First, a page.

Not Doing This Before Winter Could Endanger Your Home
Now that the temperatures have changed into cooler days and evenings, this is the best time to begin the process of winterizing your home. There are a few prepping musts that homeowners need do annually to ensure the home is prepped and ready for winter – one of those is ensuring your fireplace is in proper working order. Whether you make a choice to have a professional clean it or decide to go the DIY route, it should be done before you plan on lighting that first fire.
To provide proper maintenance and preventing the release of toxic gasses in your home, chimneys should be maintained annually. If you are using wood that contains excessive amounts of sap, consider cleaning it twice. If you fail to do so has been known to cause house fires and or property damage.
One practical solution is to purchase a chimney sweep and clean the chimney yourself. In the video below, you will see how easy cleaning your chimney is.
Dangers of Not Cleaning Your Chimney
All wood creates creosote. Perhaps one of the most damaging byproducts of burning wood is the presence of creosote, a highly flammable and can lead to house fires. According to this website, always watch for signs of buildup including dark, smelly smoke or soot on the furniture. Smoke filling the home is another danger sign, as is internal temperatures below 300-degrees Fahrenheit for a wood stove. Clean your chimney at least once a year — more often for heavy use — to remove inevitable accumulation and burn pine and other wood safely.
Carbon monoxide is a risk. This poisonous gas is produced when fuels that contain carbon (such as coal, gasoline, wood, charcoal, kerosene and natural gas) do not burn completely. Breathing in carbon monoxide fumes damages your body, organs to shut down and inevitably cause death. Signs of carbon monoxide poisoning are as followed:
Nausea or vomiting
Shortness of breath
Loss of consciousness
If you or any family members exhibit these symptoms, leave the area and seek medical attention. A way to circumvent this is to have carbon monoxide detectors placed strategically around the house and especially near the fireplace.
Soot is another toxic byproduct caused by fires and puts tiny particles of carbon in the air that will inevitably pollute the very air you breathe. It can travel deep into the lung, where the compounds it consists of can do some serious damage. Soot adheres to walls, furniture or any other surface that is cooler than the fire. To prevent soot buildup:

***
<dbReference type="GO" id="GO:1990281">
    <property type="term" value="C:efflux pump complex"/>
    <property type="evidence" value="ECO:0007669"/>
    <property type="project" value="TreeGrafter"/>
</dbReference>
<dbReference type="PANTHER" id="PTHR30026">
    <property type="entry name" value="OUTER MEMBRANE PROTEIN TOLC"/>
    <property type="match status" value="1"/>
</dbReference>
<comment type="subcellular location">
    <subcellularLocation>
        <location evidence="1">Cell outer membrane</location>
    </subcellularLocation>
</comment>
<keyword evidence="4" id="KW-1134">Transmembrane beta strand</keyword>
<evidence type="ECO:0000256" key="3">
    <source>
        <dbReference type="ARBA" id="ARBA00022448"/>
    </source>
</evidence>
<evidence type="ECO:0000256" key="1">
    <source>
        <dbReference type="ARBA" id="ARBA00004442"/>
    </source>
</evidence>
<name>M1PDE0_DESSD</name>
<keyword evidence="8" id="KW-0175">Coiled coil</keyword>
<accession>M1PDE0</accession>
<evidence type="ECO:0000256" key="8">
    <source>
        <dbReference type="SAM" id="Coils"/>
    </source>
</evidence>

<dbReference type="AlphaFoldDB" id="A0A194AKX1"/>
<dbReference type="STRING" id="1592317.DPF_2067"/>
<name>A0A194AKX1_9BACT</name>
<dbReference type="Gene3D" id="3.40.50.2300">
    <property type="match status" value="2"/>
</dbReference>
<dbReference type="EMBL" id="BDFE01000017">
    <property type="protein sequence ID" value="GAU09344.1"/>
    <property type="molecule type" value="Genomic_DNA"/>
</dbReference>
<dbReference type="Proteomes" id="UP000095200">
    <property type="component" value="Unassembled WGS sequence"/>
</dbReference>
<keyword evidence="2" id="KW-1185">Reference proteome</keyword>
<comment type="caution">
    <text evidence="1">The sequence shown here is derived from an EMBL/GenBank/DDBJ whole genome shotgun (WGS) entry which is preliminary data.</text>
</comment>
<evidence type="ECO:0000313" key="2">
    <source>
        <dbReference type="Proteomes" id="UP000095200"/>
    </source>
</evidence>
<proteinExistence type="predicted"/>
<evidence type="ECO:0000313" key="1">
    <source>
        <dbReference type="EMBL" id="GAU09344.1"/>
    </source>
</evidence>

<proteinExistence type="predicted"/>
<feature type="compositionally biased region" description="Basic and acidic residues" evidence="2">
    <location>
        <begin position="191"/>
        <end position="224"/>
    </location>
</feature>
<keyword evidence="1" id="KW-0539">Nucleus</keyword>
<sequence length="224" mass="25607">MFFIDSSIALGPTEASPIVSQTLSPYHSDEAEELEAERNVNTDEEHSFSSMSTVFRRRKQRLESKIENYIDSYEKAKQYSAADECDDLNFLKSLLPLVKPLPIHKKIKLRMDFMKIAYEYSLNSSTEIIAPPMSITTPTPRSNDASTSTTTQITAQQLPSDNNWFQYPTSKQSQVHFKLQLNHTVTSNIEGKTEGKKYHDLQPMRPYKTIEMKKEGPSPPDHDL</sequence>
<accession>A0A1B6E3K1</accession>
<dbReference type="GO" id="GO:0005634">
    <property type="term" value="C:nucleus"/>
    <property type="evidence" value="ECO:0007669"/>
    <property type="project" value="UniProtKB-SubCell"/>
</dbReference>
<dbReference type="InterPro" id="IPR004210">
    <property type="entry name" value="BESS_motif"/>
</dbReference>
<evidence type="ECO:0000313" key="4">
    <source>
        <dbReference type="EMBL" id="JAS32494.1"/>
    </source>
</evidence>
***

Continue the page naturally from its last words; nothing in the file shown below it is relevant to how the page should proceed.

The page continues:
Always burn well-seasoned wood in your wood stove. Burning wood that hasn’t been well-seasoned can decrease the quality of your fire and cause it to be “smoky.” Smokier fires produce more soot build up on the glass.
Try burning harder woods like oak, cherry, or walnut, and avoid burning woods known for their higher sap content.
If your wood stove has a heat setting, try turning the heat controls up a few notches. Hotter fires will keep your glass cleaner.
Allow enough oxygen to vent into your wood stove. Many of the newer models are already built to help with air flow. Check the chimney/vent to make sure it’s clean and in a good position for air flow.
If you’re burning smaller fires, try adding some more wood to the wood stove. Smaller fires can’t always produce enough heat inside the wood stove for the soot to burn off the glass.
Position burning matter closer to the front glass on the wood stove. This will put the heat source closer to the glass.
Many homesteaders and preparedness minded individuals have woodburning stoves in the home and rely on them to work properly – especially in off-grid situations. Like all preparedness tools, you need to keep these primed and ready to go.
Jeremiah Johnson is the Nom de plume of a retired Green Beret of the United States Army Special Forces (Airborne). Mr. Johnson was a Special Forces Medic, EMT and ACLS-certified, with comprehensive training in wilderness survival, rescue, and patient-extraction. He is a Certified Master Herbalist and a graduate of the Global College of Natural Medicine of Santa Ana, CA. A graduate of the U.S. Army’s survival course of SERE school (Survival Evasion Resistance Escape), Mr. Johnson also successfully completed the Montana Master Food Preserver Course for home-canning, smoking, and dehydrating foods.
Mr. Johnson dries and tinctures a wide variety of medicinal herbs taken by wild crafting and cultivation, in addition to preserving and canning his own food. An expert in land navigation, survival, mountaineering, and parachuting as trained by the United States Army, Mr. Johnson is an ardent advocate for preparedness, self-sufficiency, and long-term disaster sustainability for families. He and his wife survived Hurricane Katrina and its aftermath. Cross-trained as a Special Forces Engineer, he is an expert in supply, logistics, transport, and long-term storage of perishable materials, having incorporated many of these techniques plus some unique innovations in his own homestead.
Mr. Johnson brings practical, tested experience firmly rooted in formal education to his writings and to our team. He and his wife live in a cabin in the mountains of Western Montana with their three cats.
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